Functional Neurological Disorder Research
UROLOGIC SYMPTOMS AND FUNCTIONAL NEUROLOGICAL DISORDERS (extract from Handbook of Clinical Neurology, Edited by Mark Hallett; Jon Stone; Alan Carson, Elsevier 2016. Used with kind permission of the editors)
I Hoeritzauer, V Phe, J N Panicker
The term functional urologic disorders covers a wide range of conditions related broadly to altered function rather than structure of the lower urinary tract, mainly of impaired urine voiding or storage. Confusingly, for a neurologic readership, these disorders of function may often be due to a urologic, gynecologic, or neurologic cause. However, there is a subset of functional urologic disorders where the cause remains uncertain and, in this chapter, we describe the clinical features of these disorders in turn: psychogenic urinary retention; Fowler’s syndrome; paruresis (shy-bladder syndrome); dysfunctional voiding; idiopathic overactive bladder, and interstitial cystitis/bladder pain syndrome.
Some of these overlap in terms of symptoms, but have become historically separated. Psychogenic urinary retention in particular has now largely been abandoned as a concept, in part because of the finding of specific urethral electromyogram findings in patients with this symptom now described as having Fowler’s syndrome, and their successful treatment with sacral neurostimulation.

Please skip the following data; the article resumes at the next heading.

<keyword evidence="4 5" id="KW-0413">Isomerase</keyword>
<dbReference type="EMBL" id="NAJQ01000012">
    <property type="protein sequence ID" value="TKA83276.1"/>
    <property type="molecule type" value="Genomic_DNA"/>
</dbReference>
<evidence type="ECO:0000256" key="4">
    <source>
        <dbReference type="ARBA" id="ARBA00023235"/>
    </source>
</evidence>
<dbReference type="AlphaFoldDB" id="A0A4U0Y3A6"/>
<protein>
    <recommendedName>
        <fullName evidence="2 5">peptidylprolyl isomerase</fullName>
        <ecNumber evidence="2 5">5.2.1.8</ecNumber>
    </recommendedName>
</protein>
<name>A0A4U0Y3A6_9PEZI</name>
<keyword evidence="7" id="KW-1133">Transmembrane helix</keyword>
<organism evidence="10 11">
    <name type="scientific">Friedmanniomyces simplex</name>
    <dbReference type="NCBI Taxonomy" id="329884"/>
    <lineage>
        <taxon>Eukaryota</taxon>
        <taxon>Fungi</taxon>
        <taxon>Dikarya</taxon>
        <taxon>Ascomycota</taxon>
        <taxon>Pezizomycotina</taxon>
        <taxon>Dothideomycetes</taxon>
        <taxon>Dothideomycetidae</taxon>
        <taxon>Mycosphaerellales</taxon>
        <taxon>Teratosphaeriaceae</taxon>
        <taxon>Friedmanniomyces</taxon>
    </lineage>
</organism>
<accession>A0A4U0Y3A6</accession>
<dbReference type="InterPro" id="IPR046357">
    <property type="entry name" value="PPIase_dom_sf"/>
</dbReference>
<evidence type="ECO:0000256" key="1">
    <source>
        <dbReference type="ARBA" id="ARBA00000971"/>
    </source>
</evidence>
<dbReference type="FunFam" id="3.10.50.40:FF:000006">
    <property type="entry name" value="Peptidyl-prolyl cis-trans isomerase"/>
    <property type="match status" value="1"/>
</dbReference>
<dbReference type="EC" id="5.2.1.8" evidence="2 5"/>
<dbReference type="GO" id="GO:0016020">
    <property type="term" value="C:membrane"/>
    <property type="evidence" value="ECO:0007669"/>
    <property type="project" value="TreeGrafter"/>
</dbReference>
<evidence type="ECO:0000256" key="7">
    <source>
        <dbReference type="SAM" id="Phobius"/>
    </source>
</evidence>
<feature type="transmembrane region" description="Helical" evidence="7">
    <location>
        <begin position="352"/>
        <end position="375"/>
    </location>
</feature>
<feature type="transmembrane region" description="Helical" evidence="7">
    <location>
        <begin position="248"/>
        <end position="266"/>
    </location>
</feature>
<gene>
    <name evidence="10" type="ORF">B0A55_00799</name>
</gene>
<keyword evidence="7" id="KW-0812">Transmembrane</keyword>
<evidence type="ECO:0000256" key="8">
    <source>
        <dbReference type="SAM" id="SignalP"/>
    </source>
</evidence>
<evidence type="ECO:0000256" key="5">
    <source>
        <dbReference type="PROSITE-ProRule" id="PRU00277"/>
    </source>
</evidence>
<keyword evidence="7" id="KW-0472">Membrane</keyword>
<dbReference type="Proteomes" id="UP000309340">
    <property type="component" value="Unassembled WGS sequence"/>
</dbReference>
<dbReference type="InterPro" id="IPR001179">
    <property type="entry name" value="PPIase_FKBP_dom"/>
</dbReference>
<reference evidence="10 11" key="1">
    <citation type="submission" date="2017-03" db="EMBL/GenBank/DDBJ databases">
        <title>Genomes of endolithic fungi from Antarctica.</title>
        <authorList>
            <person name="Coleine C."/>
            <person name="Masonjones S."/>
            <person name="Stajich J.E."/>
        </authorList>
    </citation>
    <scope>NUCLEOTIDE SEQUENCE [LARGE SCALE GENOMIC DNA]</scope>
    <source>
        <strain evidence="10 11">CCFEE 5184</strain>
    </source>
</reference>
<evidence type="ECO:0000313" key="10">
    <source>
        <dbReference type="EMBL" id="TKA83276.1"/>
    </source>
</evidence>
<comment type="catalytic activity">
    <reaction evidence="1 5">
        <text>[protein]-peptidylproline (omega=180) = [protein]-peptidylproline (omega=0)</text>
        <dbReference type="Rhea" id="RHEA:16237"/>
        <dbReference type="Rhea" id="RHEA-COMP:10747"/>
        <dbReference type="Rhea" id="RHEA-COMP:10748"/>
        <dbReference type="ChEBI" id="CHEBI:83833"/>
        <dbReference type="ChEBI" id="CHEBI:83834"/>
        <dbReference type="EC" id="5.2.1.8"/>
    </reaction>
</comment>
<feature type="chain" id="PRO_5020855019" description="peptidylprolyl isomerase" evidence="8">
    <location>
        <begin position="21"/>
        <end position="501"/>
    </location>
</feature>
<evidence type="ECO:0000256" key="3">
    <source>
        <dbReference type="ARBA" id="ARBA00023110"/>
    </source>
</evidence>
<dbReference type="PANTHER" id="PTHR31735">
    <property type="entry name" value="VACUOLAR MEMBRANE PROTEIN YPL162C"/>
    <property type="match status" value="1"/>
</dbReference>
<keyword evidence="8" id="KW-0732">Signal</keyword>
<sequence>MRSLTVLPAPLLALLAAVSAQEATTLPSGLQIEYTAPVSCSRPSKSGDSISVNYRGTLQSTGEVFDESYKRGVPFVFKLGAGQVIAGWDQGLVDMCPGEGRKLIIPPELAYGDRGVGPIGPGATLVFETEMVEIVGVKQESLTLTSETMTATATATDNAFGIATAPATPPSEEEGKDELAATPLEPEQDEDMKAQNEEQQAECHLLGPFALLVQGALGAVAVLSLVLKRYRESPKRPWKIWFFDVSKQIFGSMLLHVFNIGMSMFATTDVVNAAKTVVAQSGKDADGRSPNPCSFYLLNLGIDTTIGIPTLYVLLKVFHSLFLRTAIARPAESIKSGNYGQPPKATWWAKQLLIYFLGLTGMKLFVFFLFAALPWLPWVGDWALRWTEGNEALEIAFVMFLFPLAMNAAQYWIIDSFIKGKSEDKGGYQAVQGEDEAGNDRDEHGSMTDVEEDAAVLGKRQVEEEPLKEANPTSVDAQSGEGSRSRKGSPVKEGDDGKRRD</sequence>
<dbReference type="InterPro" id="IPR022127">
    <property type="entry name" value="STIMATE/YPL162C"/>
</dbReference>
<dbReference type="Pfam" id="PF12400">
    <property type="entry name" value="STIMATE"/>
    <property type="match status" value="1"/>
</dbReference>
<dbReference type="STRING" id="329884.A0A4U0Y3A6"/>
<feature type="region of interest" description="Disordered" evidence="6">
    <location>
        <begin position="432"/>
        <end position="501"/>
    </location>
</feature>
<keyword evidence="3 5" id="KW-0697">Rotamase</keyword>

In this chapter we review the poorly researched interface between these “idiopathic” functional urologic disorders and other functional disorders (e.g., irritable-bowel syndrome, fibromyalgia) as well as specifically functional neurologic disorders. We conclude that there may be a relationship and overlap between them and that this requires further research, especially in those idiopathic functional urologic disorders which involve disorders of the urethral sphincter (i.e., voluntary muscle).